If you want to jump in a car and smoke some weed on Monday when recreational use of marijuana becomes legal in California, think again.

A new state law makes smoking marijuana while driving or riding as a passenger illegal — a move to combat a type of intoxicated driving officials fear may become more common and more dangerous.

[related_articles location=”left” show_article_date=”false” article_type=”automatic-primary-section” curated_ids=””]The Christmas Eve death of CHP officer Andrew Camilleri is being blamed on a speeding driver who may have been drunk and stoned when he got behind the wheel and headed south on Interstate 880 and smashed into the highway patrol vehicle parked on the shoulder.

CHP Assistant Chief Ernest Sanchez said Monday the driver was coming home from a party, and “obviously had too much to drink and too much to smoke.”

Alcohol-impaired driving is still the most serious problem on California roads. However, since 2006, the percentage of drivers in fatal collisions who have other impairing substances in their system — including THC, the active ingredient in marijuana — has soared to 38.7 percent.

And the push has led to a new message on electronic freeway signs that go beyond drunk driving warnings: “DUI Doesn’t Just Mean Booze” or “Drive high, get a DUI.”

But there’s a challenge in enforcing DUI laws when it comes to marijuana: Unlike with booze and the well-known 0.08 blood alcohol concentration limit, the state has not defined in law a measurable amount of THC that is illegal. Police can conduct a field sobriety test, and — under the new law — ticket anyone they see smoking weed in a moving vehicle. State leaders continue to debate whether those regulations will be sufficient.

Still, it’s clear to many that the problem is on the rise.

Said State Sen. Jerry Hill (D-San Mateo), one of the sponsors of the new law: “Buzzed driving is impaired driving and buzzed motorists don’t belong on the road.”

While some drivers scoff at those reports — “marijuana is as American as apple pie, and healthier,” said motorist Jon Thomas — others are worried.

Special report: Cannabis Eve in California

Thomas Bougher says he was nearly hit by a red-light runner while walking his dogs along Santa Teresa Boulevard in San Jose and witnessed a passenger in the car smoking a joint.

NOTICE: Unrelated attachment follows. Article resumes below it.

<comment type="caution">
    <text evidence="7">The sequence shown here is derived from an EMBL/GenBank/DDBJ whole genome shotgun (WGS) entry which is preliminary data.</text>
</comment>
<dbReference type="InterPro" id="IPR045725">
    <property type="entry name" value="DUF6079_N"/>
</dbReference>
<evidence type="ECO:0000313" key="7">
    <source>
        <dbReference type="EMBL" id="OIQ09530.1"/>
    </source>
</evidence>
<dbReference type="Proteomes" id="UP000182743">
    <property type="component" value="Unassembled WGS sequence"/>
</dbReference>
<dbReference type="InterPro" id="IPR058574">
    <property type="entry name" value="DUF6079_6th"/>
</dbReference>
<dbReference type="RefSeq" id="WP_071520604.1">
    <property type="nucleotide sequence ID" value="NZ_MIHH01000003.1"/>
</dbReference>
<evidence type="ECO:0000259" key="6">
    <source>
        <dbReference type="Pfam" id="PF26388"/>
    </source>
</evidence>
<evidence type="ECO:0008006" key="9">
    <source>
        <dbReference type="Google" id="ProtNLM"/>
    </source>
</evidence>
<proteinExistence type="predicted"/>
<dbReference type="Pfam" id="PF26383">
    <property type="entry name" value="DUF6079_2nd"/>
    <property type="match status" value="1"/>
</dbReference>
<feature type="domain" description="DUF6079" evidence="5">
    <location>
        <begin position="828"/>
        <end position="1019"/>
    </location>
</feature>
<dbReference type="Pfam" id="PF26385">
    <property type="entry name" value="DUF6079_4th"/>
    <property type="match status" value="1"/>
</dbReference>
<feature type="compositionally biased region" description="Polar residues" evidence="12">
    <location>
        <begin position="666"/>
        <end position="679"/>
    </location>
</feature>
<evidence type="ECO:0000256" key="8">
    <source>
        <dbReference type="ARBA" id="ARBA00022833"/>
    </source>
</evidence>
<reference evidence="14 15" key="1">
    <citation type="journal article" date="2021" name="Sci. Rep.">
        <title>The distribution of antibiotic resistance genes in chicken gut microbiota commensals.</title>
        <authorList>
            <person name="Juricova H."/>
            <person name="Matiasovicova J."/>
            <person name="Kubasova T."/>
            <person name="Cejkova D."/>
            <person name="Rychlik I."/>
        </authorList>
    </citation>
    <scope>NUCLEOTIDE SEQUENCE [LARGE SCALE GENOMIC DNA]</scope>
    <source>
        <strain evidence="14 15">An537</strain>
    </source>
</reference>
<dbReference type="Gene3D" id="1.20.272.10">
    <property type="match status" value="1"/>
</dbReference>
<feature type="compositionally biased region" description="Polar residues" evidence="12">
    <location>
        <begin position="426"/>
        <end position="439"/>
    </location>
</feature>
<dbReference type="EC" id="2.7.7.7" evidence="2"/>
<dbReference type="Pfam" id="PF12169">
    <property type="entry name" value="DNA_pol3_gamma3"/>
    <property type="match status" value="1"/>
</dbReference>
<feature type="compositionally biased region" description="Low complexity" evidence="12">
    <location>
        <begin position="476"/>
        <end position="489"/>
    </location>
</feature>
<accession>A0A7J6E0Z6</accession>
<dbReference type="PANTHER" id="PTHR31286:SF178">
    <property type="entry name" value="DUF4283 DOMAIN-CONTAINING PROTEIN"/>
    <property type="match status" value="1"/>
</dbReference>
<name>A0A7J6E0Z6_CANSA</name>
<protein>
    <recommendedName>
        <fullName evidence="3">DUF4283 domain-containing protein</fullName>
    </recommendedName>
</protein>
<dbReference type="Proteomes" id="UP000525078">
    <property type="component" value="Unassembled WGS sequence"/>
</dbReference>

“It was close to a scene out of a Cheech and Chong movie,” he said. “Traffic and drivers are crazy enough as it is.”

Nathan Grieg of Belmont says he often gets a whiff a marijuana as cars pass him with their windows open.

“Hardly a day goes by, especially in summer, when I do not smell the pungent odor of marijuana wafting out of an open car window,” he said.

California Highway Patrol Officer Gary Martens, right, has CHP Sgt. Jaimi Kenyon, follow his finger during a demonstration of how drivers, suspected of impaired driving, are currently tested, Wednesday, May 10, 2017, in Sacramento, Calif. Three of California’s largest counties are testing a device that can detect the presence of drugs in saliva within five minutes. Some officers and lawmakers want the devices used statewide after voters passed Proposition 64 in November, legalizing the recreational use of marijuana. (AP Photo/Rich Pedroncelli)

And retired San Jose cop Joe Wicker said he’s seen the ravages of traffic accidents that involved alcohol and drugs.

“The legalization of marijuana will just cause more problems on our roads,” he said.

Safety officials gathered Wednesday in Sacramento — just blocks away for a bill ringing memorial for the fallen CHP officer — to spread the word that you need to put the weed away when traveling.

The CHP has given officers across the state including city cops 72 hours of updated training amidst worries that new users may be unaware of the risks they pose when behind the wheel.

“That’s the message we are trying to get out now,” spokesperson Fran Clader said. “Stay away from behind the wheel. New users may not be aware of the effect there will be.”

In Washington, fatal crashes involving marijuana doubled after the state legalized it in 2012, according to AAA. The percentage of drivers involved in fatal crashes who recently used marijuana more than doubled from eight to 17 percent between 2013 and 2014. One in six drivers involved in fatal crashes in 2014 had recently used marijuana, the automobile agency reported.

“You should be holding the steering wheel — not a joint or an edible,” said Santa Clara County District Attorney Jeff Rosen when the tougher restrictions were announced. “There is nothing recreational, medicinal or legal about hurting someone in a car accident when you’re high. Please don’t do it.”

Look for Gary Richards at Facebook.com/mr.roadshow or contact him at mrroadshow@bayareanewsgroup.com.

The Cost of Smoking Pot and Driving

  • Penalties for smoking marijuana in a car begin at $70 but could be as much as $10,000 or similar to the cost of a drunk driving ticket if injuries or deaths are involved and insurance rates can skyrocket.
  • California has earmarked $3 million for training police to better understand when drivers may be under the influence of marijuana. That is the highest level in the nation.

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